Hiber News Analysis - Dr. Abiy And Current Political fever
The whispers got a bit louder and it was clear that they were making fun of the shaved woman. “Did she actually think shaving her head looks good on her?” one of them asks. The other, who sounded sympathetic, says, “You never know; she might be sick.” This remark did not sway the first woman. She says that the woman was following western fashion and said that she looked unattractive.
While this was going on, Yodit Arefaine, 18, a first-year anthropology student at the Addis Ababa University, who had the shaved head, listened to their conversation solemnly. Then the criticism became contagious and another man and a woman who were sitting next to them joined the conversation. Eventually, Yodit decided not to listen to them and went outside to wait for her turn.
This is not the first time for her to receive candid assaults because of her shaven head. In fact, she says that the streets of Addis Ababa are swarming with mean people. She has been called “melata” (bald) and has faced rude comments and confrontations from many.
“So far, more than 70 percent of the people I encountered want to be involved in my hair’s business. This is completely a violation of my personal privacy,” Yodit says.
In many cultures the hair has been associated with a woman’s beauty. Refuting this mainstream standard and going beyond this narrative of duress is not taken lightly. Girls and women for various reasons, who voluntarily cut their hair short, undergo a range of experience, which questions their womanhood.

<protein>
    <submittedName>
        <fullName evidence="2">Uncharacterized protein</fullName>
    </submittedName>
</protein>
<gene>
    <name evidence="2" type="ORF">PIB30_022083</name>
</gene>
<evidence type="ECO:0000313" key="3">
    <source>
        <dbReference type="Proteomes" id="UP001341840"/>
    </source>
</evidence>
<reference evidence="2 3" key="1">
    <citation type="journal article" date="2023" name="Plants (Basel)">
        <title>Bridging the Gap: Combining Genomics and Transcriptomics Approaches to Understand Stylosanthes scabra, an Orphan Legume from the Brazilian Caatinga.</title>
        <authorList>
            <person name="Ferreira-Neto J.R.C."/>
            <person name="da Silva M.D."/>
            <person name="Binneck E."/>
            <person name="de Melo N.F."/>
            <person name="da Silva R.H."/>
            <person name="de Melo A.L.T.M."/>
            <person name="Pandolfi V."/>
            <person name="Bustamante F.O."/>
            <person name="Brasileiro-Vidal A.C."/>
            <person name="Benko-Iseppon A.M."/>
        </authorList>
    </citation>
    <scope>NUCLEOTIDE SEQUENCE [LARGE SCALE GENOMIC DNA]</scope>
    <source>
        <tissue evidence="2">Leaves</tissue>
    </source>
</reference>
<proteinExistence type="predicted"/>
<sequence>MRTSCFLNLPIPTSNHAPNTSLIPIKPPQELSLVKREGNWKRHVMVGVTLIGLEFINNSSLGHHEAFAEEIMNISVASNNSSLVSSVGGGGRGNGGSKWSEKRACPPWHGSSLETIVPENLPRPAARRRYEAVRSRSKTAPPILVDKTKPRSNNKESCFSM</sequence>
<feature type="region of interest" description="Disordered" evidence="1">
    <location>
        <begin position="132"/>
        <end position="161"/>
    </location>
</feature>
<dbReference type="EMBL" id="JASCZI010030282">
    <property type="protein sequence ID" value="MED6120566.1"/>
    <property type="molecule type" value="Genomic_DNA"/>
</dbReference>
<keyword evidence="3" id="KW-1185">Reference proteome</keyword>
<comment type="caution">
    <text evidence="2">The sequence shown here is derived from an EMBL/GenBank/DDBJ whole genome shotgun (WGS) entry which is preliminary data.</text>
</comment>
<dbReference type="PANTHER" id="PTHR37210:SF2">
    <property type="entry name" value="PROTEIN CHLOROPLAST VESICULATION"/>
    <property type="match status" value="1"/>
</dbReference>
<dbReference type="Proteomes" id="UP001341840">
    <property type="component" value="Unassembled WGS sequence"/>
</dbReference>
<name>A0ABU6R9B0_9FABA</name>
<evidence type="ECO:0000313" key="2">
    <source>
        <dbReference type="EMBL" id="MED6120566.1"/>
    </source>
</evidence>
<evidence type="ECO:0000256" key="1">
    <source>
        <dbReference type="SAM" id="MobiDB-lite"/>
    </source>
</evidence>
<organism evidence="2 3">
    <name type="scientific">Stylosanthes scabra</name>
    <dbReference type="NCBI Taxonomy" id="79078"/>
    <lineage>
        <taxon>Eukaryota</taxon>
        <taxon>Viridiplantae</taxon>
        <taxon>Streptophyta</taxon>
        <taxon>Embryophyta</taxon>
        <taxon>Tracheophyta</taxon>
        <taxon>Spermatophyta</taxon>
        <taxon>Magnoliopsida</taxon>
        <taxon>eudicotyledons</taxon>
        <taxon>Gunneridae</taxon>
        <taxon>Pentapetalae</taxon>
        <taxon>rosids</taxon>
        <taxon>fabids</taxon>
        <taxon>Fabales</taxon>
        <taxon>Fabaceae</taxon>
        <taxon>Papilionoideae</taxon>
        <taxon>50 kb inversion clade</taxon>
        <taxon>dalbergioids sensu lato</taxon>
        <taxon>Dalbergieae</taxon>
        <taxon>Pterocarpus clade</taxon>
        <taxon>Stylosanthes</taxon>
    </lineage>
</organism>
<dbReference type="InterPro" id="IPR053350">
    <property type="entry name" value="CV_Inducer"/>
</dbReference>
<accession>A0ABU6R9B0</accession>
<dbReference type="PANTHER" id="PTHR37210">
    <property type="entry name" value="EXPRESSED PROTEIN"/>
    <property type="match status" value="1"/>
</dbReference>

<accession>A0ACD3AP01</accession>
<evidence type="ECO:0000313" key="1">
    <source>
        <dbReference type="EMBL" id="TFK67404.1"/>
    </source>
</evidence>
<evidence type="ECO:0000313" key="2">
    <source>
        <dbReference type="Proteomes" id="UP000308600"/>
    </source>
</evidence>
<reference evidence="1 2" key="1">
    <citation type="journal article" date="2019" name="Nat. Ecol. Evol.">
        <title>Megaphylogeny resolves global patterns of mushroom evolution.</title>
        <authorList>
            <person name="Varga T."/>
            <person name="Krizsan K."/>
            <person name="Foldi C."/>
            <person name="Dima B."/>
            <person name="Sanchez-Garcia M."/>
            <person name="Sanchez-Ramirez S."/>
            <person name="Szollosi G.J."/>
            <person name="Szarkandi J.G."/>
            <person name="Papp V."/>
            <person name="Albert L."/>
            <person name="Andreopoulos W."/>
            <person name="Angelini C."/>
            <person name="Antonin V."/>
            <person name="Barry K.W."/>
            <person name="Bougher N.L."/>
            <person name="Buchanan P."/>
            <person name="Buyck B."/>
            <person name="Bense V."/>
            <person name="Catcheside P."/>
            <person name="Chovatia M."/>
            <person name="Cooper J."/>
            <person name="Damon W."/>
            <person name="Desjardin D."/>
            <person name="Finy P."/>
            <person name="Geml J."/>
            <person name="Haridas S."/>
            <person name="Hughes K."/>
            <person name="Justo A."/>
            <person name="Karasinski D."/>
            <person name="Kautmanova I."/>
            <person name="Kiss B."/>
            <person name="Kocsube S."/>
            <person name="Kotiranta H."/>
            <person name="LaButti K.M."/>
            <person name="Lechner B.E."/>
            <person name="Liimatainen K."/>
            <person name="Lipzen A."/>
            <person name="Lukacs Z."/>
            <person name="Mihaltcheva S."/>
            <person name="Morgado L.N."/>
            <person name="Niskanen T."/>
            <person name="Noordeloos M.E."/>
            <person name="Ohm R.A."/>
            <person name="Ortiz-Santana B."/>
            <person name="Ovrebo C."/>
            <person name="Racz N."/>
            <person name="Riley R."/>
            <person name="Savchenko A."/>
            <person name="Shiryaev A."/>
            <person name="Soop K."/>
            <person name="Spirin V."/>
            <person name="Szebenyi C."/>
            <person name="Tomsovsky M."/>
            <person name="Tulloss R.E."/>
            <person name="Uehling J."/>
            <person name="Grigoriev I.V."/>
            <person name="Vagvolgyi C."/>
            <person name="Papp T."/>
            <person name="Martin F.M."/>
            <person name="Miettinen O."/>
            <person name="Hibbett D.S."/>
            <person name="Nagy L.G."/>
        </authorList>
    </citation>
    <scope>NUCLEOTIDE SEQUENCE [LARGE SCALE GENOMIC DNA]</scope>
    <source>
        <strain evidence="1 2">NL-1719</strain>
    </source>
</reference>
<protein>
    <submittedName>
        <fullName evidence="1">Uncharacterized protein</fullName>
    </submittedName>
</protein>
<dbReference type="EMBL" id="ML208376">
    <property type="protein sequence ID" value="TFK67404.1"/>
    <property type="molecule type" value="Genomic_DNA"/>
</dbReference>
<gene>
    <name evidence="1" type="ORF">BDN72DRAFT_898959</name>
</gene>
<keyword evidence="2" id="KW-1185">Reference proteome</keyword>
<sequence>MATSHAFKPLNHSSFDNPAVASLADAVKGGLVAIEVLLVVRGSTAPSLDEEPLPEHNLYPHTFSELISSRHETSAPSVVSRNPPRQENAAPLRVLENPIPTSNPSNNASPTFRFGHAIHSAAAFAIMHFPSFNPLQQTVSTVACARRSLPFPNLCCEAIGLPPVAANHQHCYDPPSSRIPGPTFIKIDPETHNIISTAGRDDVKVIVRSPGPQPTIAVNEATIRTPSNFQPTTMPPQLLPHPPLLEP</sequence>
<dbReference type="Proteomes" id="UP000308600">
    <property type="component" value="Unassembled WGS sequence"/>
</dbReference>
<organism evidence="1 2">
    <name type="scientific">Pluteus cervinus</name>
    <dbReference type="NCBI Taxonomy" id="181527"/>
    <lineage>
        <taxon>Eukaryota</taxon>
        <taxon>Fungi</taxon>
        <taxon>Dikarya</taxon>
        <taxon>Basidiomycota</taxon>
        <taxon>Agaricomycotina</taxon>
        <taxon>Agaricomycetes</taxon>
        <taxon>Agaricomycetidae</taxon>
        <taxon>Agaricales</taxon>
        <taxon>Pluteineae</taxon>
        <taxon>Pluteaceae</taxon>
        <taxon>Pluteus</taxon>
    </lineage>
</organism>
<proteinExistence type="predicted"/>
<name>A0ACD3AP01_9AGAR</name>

Yodit understands that having longer hair is a generally accepted beauty standard for women all over the world but she chose to push that thought. “Our daily lives, our appearance and our outfits are dictated by the culture we are part of. The hair is not different from that. It is a societal fabrication. The hair has for long been a mark to distinguish between women and men, with which I totally disagree ” Yodit says.
As far as she is concerned, the fact that she has a shaven head does not harm others, adding that it is ok to shave one’s hair. For Yodit, who has been cutting and shaving off her hair on and off since primary school, there is a freeing feeling to it. “Whenever I shave my hair I feel so relaxed and at ease,” Yodit says.
This time, when she planned to shave her head, she consulted friends who were totally shocked. “Why would you do that?” “It looks ugly on you,” “For women, their whole beauty lies in their hair,” and an extreme one, “I would not greet you if you shave it,” were some of the comments. Despite all that, she went on and shaved it of accepting all the consequences of her action. Her teachers assumed she was grieving and with their assumption they tried to console her but when she told them it was just spontaneous and deliberate they were horrified. According to Yodit, there were others who said it was a brave thing to do. “What is the bravery in shaving your head? It was supposed to be a simple thing,” Yodit says.
For long the hair has been used to convey different messages in sports, correctional facilities and in various other institutions. Nowadays, shaving one’s head is not a only fashion but also one way of making a political statement.
The Independent reported that a significant number of Iranian women shave their heads and change their hijabs to trousers to avoid the morality police. The law requires women to wear hijabs and headscarves and there is a penalty for those who do not follow that rule. The cutting of their hair came after eight Iranian women were arrested for posting bareheaded selfies on Instagram. All over the world, people are pushing stereotypes, gender roles and boundaries. In that regard, Addis Ababa’s fashion scene is changing with alternative hairstyles and it is common to see women who shave their heads on the streets of Addis.